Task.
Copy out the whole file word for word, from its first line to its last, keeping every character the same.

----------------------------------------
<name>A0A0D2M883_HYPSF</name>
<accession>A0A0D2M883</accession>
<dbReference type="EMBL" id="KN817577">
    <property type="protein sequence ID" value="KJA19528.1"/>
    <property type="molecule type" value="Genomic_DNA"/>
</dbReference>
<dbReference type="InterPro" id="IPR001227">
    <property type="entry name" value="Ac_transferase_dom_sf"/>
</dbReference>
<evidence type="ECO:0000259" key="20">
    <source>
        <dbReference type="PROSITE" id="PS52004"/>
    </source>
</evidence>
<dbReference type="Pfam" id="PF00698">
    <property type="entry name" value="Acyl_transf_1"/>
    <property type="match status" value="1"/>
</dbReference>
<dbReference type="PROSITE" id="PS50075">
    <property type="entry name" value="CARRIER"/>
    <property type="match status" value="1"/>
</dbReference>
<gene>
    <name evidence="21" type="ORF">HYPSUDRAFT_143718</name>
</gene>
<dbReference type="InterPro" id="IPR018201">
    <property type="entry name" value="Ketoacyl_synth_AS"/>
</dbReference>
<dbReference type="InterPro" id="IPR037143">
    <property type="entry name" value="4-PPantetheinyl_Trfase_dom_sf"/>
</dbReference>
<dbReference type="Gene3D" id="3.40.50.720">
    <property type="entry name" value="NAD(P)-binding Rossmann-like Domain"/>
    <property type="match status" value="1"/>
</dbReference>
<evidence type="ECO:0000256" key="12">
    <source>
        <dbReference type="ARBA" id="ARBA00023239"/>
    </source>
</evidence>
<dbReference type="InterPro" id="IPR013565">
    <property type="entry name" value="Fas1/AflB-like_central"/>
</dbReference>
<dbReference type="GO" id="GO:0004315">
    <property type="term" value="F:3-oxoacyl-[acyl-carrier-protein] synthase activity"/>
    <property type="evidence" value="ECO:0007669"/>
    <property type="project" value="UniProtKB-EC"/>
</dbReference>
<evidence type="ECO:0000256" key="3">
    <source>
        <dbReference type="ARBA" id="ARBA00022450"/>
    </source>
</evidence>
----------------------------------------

<name>A0A0D2M883_HYPSF</name>
<accession>A0A0D2M883</accession>
<dbReference type="EMBL" id="KN817577">
    <property type="protein sequence ID" value="KJA19528.1"/>
    <property type="molecule type" value="Genomic_DNA"/>
</dbReference>
<dbReference type="InterPro" id="IPR001227">
    <property type="entry name" value="Ac_transferase_dom_sf"/>
</dbReference>
<evidence type="ECO:0000259" key="20">
    <source>
        <dbReference type="PROSITE" id="PS52004"/>
    </source>
</evidence>
<dbReference type="Pfam" id="PF00698">
    <property type="entry name" value="Acyl_transf_1"/>
    <property type="match status" value="1"/>
</dbReference>
<dbReference type="PROSITE" id="PS50075">
    <property type="entry name" value="CARRIER"/>
    <property type="match status" value="1"/>
</dbReference>
<gene>
    <name evidence="21" type="ORF">HYPSUDRAFT_143718</name>
</gene>
<dbReference type="InterPro" id="IPR018201">
    <property type="entry name" value="Ketoacyl_synth_AS"/>
</dbReference>
<dbReference type="InterPro" id="IPR037143">
    <property type="entry name" value="4-PPantetheinyl_Trfase_dom_sf"/>
</dbReference>
<dbReference type="Gene3D" id="3.40.50.720">
    <property type="entry name" value="NAD(P)-binding Rossmann-like Domain"/>
    <property type="match status" value="1"/>
</dbReference>
<evidence type="ECO:0000256" key="12">
    <source>
        <dbReference type="ARBA" id="ARBA00023239"/>
    </source>
</evidence>
<dbReference type="InterPro" id="IPR013565">
    <property type="entry name" value="Fas1/AflB-like_central"/>
</dbReference>
<dbReference type="GO" id="GO:0004315">
    <property type="term" value="F:3-oxoacyl-[acyl-carrier-protein] synthase activity"/>
    <property type="evidence" value="ECO:0007669"/>
    <property type="project" value="UniProtKB-EC"/>
</dbReference>
<evidence type="ECO:0000256" key="3">
    <source>
        <dbReference type="ARBA" id="ARBA00022450"/>
    </source>
</evidence>